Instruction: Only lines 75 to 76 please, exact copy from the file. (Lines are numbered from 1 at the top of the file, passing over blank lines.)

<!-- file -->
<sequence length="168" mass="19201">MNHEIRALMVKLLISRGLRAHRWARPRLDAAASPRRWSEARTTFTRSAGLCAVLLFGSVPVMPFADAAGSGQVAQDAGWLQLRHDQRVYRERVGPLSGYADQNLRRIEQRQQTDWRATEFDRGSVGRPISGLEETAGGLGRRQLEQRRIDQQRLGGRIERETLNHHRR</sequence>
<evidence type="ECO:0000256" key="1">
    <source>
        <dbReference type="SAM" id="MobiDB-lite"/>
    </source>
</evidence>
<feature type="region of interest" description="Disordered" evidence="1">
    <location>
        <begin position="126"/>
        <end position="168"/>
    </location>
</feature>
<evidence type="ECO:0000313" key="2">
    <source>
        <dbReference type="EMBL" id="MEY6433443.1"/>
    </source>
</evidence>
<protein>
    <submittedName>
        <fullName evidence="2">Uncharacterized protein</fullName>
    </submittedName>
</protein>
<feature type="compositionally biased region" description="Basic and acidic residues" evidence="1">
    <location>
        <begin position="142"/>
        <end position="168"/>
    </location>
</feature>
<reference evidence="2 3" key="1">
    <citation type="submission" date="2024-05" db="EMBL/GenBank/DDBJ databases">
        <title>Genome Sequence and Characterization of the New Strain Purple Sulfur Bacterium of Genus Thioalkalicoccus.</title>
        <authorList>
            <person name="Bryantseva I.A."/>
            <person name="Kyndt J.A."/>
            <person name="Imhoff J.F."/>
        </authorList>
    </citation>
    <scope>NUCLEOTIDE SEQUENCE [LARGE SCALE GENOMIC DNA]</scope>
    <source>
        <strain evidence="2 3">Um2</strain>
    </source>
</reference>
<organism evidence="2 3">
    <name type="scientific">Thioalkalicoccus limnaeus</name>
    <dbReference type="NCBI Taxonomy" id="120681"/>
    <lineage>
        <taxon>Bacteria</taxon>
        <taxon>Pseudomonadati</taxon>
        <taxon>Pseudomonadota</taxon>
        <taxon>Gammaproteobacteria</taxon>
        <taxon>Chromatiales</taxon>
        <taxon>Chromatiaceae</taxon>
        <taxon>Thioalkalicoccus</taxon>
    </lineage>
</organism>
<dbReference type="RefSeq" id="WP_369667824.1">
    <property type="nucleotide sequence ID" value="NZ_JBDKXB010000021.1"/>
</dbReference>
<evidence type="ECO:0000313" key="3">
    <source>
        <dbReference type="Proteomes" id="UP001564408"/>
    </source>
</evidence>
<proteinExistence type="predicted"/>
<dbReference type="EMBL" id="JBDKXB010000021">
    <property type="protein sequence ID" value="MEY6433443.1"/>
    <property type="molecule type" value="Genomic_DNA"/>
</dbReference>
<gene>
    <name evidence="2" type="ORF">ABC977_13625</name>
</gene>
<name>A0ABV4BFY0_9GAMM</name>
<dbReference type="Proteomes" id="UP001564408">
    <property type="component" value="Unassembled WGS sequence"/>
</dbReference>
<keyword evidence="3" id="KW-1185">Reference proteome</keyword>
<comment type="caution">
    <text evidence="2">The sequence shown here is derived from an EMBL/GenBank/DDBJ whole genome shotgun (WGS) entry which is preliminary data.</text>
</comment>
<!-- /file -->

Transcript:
</dbReference>
<keyword evidence="3" id="KW-1185">Reference proteome</keyword>